After surgery, I had oxycodone given to me in the surgery center on the first in-person visit and then was moved to hydrocodone because it could be called in and I didn’t happen to have an office visit planned that time. Imagine a world in which you have to have an office visit, and imagine I’m responding to oxycodone; what on earth would be the incentive to switch to hydrocodone in that instance? So what I’m predicting here is a possible increase in oxycodone use; we may see a spike in oxycodone prescribing, which runs counter to what I think the intent is, to try to decrease the amount of prescription drug abuse that we have.

Here is something else that’s interesting: people often mistakenly talk about how hydrocodone is the most abused drug we have. Well hydrocodone is also the most prescribed drug we have in the whole country—not the most prescribed opioid, the most prescribed drug. So yes, there is a lot of diversion and abuse of it but it’s not actually overrepresented as a function of the amount of that’s prescribed. Oxycodone, on the other hand, is actually already overrepresented as a drug of abuse given the number of prescriptions.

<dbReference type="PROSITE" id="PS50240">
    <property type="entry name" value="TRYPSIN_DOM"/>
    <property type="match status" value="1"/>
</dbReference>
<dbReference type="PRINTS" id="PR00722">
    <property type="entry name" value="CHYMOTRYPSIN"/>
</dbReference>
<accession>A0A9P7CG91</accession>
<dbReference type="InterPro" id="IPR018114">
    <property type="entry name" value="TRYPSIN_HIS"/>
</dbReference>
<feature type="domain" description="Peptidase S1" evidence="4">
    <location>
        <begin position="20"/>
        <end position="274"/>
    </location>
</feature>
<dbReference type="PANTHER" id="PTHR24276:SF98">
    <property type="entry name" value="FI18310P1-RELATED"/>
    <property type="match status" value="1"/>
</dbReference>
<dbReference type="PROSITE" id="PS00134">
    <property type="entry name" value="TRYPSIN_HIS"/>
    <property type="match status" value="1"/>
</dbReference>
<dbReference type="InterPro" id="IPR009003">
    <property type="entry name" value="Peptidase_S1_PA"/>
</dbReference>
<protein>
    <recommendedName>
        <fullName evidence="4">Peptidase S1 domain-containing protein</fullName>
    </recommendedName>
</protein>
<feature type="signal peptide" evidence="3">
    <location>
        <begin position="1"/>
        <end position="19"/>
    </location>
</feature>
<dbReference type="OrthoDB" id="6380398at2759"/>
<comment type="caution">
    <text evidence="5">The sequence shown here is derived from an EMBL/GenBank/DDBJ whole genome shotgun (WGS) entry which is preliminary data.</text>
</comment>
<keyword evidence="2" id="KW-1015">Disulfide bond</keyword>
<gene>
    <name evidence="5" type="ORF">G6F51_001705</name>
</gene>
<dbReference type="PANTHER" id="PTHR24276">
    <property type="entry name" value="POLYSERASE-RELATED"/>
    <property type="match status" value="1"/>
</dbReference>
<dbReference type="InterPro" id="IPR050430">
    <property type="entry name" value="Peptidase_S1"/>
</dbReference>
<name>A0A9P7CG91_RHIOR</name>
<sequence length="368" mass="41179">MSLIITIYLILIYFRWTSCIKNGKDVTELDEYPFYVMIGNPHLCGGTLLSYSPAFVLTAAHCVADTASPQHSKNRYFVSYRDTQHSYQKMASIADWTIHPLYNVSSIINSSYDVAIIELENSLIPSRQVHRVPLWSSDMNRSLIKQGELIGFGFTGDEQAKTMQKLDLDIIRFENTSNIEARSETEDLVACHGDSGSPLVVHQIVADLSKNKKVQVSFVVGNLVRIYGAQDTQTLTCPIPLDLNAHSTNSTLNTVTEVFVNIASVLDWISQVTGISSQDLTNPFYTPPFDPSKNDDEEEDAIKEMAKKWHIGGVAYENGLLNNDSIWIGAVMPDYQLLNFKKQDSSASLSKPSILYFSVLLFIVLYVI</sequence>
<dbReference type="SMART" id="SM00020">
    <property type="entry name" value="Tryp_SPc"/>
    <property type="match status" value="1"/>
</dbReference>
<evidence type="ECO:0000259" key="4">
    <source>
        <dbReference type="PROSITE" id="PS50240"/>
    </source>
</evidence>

Heroin: Unintended consequence or behavioral coincidence?

There’s no question we’re having a resurgence of heroin in the country. Prescription opioids were widely available and the prescription drug abuse epidemic emerged. And then when prescription opioids became less available, people, some moved over to heroin.